Decorex 2022: Q&A with Best New Talent Winner Siviwe Jali

WORDS Cheri Morris PHOTOS Justin Patrick

Durban-based industrial and product designer Siviwe Jali, a finalist of Nando’s Hot Young Designer (HYD) Talent Search 2020, recently won Best New Talent at Decorex Cape Town 2022. We caught up with him to find out more about the projects he’s proud of, his artistic process and what makes him the most creative.

Siviwe’s work formed part of an exhibition of past and current designs by the various finalists and winners of HYD as curated by Clout/SA’s director, Tracy Lynch. His works included Nokhanya Lights, Ntsimbi server and Cupisa bench. The lights are a collaboration with Ashanti Design, the server was brought to life with the assistance of TanDesignSA and the bench is made by Pedersen + Lennard.

siviwe jali

He’s also the founder of the Durban-based industrial and product design consultancy uMugqa Studio. With a clear line (uMugqa means line in isiZulu) drawn between identifying a problem and solving it, uMugqa Studio aims to elevate functional, social-conscious design.

Who is Siviwe Jali?

I am an Industrial designer from Durban. An extroverted introvert, design nerd and coffee connoisseur. I grew up in Durban for most of my life, where I spent most of my childhood at the beach and running around with my friends getting up to mischief. My hobbies include reading, listening to music and podcasts, watching movies, and designing and making things. I can’t sit still – always tinkering and doing something.

Where did you design journey begin?

I was always interested in arts and crafts as a kid, but the spark really started in primary school when my older sister started studying graphic design. I saw that I could create a path for myself in this type of field. When the time came to choose a career in matric, I wanted to do psychology. I was short of a few points for that, but could still apply for design school. The funny thing is that objects like furniture affect one’s psychology, behaviour and health.

What inspires your designs?

A lot of places – from personal experience, observation and a lot of curiosity about mashing up my interests. People are also a huge source of inspiration, as is my culture.

Tell us about your favourite projects.

The Kwena Square Bench and Bin project I recently did was really good. The Nokhanya Light with Ashanti is another special project because I worked on that design for years, and partnering with them really took the design to the next level. And, of course, the Ntsimbi Server because of how quickly it came together. I had never designed anything like it before.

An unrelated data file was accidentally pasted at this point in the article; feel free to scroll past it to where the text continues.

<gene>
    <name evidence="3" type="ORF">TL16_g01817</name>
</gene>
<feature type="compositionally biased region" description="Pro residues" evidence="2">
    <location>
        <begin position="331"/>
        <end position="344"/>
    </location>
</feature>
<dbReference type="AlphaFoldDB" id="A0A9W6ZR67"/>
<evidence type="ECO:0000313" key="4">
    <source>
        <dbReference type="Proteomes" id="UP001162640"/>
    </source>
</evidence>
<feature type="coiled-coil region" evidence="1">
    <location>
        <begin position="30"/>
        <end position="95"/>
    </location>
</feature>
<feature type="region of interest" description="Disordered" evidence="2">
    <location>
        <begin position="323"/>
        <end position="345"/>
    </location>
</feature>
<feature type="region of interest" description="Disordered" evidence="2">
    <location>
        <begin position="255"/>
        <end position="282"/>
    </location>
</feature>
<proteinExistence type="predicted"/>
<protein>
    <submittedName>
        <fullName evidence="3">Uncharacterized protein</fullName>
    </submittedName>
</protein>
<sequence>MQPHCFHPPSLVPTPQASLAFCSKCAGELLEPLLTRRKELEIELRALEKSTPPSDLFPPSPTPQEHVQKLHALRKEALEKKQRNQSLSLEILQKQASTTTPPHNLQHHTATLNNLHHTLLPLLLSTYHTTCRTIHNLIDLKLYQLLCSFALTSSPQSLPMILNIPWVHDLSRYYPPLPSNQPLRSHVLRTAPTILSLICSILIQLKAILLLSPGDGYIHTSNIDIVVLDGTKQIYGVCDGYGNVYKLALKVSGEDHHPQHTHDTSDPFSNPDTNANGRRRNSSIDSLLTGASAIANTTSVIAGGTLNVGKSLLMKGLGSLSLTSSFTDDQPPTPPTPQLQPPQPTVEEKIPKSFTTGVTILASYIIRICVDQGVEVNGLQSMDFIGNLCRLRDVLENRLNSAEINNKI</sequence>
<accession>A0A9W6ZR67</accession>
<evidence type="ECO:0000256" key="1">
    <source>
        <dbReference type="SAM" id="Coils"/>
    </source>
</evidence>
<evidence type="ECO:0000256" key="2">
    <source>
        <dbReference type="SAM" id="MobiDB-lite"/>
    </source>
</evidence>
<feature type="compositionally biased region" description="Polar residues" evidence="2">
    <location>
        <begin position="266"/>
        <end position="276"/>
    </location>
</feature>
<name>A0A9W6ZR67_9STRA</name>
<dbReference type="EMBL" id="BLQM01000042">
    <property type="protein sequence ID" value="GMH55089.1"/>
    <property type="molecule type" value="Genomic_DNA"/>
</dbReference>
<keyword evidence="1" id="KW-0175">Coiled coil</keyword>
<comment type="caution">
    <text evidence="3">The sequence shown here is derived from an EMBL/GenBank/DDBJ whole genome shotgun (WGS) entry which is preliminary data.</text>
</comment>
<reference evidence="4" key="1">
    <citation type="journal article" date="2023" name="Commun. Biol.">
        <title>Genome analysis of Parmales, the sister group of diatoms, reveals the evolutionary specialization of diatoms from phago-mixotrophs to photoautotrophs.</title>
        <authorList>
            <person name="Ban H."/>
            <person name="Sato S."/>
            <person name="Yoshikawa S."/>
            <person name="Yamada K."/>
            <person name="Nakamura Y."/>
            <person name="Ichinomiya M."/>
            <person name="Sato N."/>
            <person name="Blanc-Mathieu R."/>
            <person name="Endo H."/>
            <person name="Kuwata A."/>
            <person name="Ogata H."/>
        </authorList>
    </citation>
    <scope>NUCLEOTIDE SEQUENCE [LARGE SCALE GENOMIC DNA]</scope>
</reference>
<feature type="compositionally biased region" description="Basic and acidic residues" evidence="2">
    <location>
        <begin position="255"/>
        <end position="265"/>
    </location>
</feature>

Tell us about your creative process.

Lots of research; I am very strict about doing the best research for a project. Sometimes I look into data and research for days before I start to design. I use quick sketches when I start to conceptualise, then move into more detailed drawings. Then I go on to CAD and do quick renders and if things still don’t make sense or I need to feel the object, I will create a prototype. None of this is set in stone, sometimes I jump around and patch things together.

What’s your dream design job?

A social impact project that benefits an underserved community and also results in some form of profit. That very narrow trade-off where capitalism is being used for good!

What have you been doing since being a finalist in the Hot Young Designer 2020 competition?

I have been working on my practice, uMugqa, and developing a range of products.

Do you have some exciting upcoming projects or collaborations that you would like to share?

Everything I am working on is still in development and so I have to keep it hush-hush.

Any advice be for a budding furniture designer?

Learn how to see details: observe how people use objects and get deeply curious about how things are made. This will lay the foundation. After that, remember to have child-like wonder and play a lot. Also, try to come up with an opinion and point of view for life that bleeds into your work. Interesting people create interesting work.

Love Siviwe’s work? Follow him on Instagram for more.

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